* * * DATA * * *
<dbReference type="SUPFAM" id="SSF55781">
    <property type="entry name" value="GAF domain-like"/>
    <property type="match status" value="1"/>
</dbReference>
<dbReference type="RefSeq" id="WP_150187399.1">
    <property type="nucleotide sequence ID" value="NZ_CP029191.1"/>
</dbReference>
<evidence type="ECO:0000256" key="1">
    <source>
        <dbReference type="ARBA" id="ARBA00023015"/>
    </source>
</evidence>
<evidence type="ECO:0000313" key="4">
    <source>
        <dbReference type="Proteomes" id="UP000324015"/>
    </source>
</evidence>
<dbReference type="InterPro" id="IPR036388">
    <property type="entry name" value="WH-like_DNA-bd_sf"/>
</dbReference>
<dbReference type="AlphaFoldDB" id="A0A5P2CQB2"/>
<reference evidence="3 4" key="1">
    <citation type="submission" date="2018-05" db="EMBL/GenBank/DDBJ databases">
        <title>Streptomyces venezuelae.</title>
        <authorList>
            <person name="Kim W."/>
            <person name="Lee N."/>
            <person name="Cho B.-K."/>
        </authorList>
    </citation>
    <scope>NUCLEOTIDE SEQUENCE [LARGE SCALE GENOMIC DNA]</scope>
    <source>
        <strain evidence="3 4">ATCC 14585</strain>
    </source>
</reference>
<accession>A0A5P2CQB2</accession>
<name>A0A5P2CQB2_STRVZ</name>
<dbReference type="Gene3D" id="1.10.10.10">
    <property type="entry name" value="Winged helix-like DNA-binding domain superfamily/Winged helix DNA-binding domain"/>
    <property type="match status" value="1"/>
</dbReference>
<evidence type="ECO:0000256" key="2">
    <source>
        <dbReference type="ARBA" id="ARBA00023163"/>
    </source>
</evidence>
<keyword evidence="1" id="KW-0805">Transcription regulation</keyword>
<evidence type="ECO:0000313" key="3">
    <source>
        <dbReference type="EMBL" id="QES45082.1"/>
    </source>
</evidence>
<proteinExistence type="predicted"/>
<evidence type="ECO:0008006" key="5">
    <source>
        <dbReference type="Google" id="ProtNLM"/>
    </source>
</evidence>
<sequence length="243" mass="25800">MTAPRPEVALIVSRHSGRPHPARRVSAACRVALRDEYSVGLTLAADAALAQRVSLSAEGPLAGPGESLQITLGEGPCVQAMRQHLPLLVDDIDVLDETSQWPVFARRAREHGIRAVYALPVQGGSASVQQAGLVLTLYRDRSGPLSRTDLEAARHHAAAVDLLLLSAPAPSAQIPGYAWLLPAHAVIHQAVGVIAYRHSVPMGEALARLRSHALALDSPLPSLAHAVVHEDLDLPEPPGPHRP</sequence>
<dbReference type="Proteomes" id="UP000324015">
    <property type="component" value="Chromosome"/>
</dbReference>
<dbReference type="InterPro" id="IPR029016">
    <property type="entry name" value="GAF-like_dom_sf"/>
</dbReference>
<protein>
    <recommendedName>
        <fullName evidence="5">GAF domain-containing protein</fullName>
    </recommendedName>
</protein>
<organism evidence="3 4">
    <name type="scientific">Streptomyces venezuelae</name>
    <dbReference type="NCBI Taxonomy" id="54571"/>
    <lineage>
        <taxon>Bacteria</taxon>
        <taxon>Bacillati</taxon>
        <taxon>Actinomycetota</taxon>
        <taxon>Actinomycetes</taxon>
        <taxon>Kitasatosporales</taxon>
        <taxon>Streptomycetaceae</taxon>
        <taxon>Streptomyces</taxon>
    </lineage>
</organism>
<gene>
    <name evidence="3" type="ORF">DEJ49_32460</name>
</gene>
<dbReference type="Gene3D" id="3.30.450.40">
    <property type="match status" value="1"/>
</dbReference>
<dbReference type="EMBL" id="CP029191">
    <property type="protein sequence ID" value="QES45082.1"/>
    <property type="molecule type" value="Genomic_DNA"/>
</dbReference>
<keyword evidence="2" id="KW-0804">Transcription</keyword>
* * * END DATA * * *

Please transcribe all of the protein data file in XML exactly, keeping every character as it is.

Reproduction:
<dbReference type="SUPFAM" id="SSF55781">
    <property type="entry name" value="GAF domain-like"/>
    <property type="match status" value="1"/>
</dbReference>
<dbReference type="RefSeq" id="WP_150187399.1">
    <property type="nucleotide sequence ID" value="NZ_CP029191.1"/>
</dbReference>
<evidence type="ECO:0000256" key="1">
    <source>
        <dbReference type="ARBA" id="ARBA00023015"/>
    </source>
</evidence>
<evidence type="ECO:0000313" key="4">
    <source>
        <dbReference type="Proteomes" id="UP000324015"/>
    </source>
</evidence>
<dbReference type="InterPro" id="IPR036388">
    <property type="entry name" value="WH-like_DNA-bd_sf"/>
</dbReference>
<dbReference type="AlphaFoldDB" id="A0A5P2CQB2"/>
<reference evidence="3 4" key="1">
    <citation type="submission" date="2018-05" db="EMBL/GenBank/DDBJ databases">
        <title>Streptomyces venezuelae.</title>
        <authorList>
            <person name="Kim W."/>
            <person name="Lee N."/>
            <person name="Cho B.-K."/>
        </authorList>
    </citation>
    <scope>NUCLEOTIDE SEQUENCE [LARGE SCALE GENOMIC DNA]</scope>
    <source>
        <strain evidence="3 4">ATCC 14585</strain>
    </source>
</reference>
<accession>A0A5P2CQB2</accession>
<name>A0A5P2CQB2_STRVZ</name>
<dbReference type="Gene3D" id="1.10.10.10">
    <property type="entry name" value="Winged helix-like DNA-binding domain superfamily/Winged helix DNA-binding domain"/>
    <property type="match status" value="1"/>
</dbReference>
<evidence type="ECO:0000256" key="2">
    <source>
        <dbReference type="ARBA" id="ARBA00023163"/>
    </source>
</evidence>
<keyword evidence="1" id="KW-0805">Transcription regulation</keyword>
<evidence type="ECO:0000313" key="3">
    <source>
        <dbReference type="EMBL" id="QES45082.1"/>
    </source>
</evidence>
<proteinExistence type="predicted"/>
<evidence type="ECO:0008006" key="5">
    <source>
        <dbReference type="Google" id="ProtNLM"/>
    </source>
</evidence>
<sequence length="243" mass="25800">MTAPRPEVALIVSRHSGRPHPARRVSAACRVALRDEYSVGLTLAADAALAQRVSLSAEGPLAGPGESLQITLGEGPCVQAMRQHLPLLVDDIDVLDETSQWPVFARRAREHGIRAVYALPVQGGSASVQQAGLVLTLYRDRSGPLSRTDLEAARHHAAAVDLLLLSAPAPSAQIPGYAWLLPAHAVIHQAVGVIAYRHSVPMGEALARLRSHALALDSPLPSLAHAVVHEDLDLPEPPGPHRP</sequence>
<dbReference type="Proteomes" id="UP000324015">
    <property type="component" value="Chromosome"/>
</dbReference>
<dbReference type="InterPro" id="IPR029016">
    <property type="entry name" value="GAF-like_dom_sf"/>
</dbReference>
<protein>
    <recommendedName>
        <fullName evidence="5">GAF domain-containing protein</fullName>
    </recommendedName>
</protein>
<organism evidence="3 4">
    <name type="scientific">Streptomyces venezuelae</name>
    <dbReference type="NCBI Taxonomy" id="54571"/>
    <lineage>
        <taxon>Bacteria</taxon>
        <taxon>Bacillati</taxon>
        <taxon>Actinomycetota</taxon>
        <taxon>Actinomycetes</taxon>
        <taxon>Kitasatosporales</taxon>
        <taxon>Streptomycetaceae</taxon>
        <taxon>Streptomyces</taxon>
    </lineage>
</organism>
<gene>
    <name evidence="3" type="ORF">DEJ49_32460</name>
</gene>
<dbReference type="Gene3D" id="3.30.450.40">
    <property type="match status" value="1"/>
</dbReference>
<dbReference type="EMBL" id="CP029191">
    <property type="protein sequence ID" value="QES45082.1"/>
    <property type="molecule type" value="Genomic_DNA"/>
</dbReference>
<keyword evidence="2" id="KW-0804">Transcription</keyword>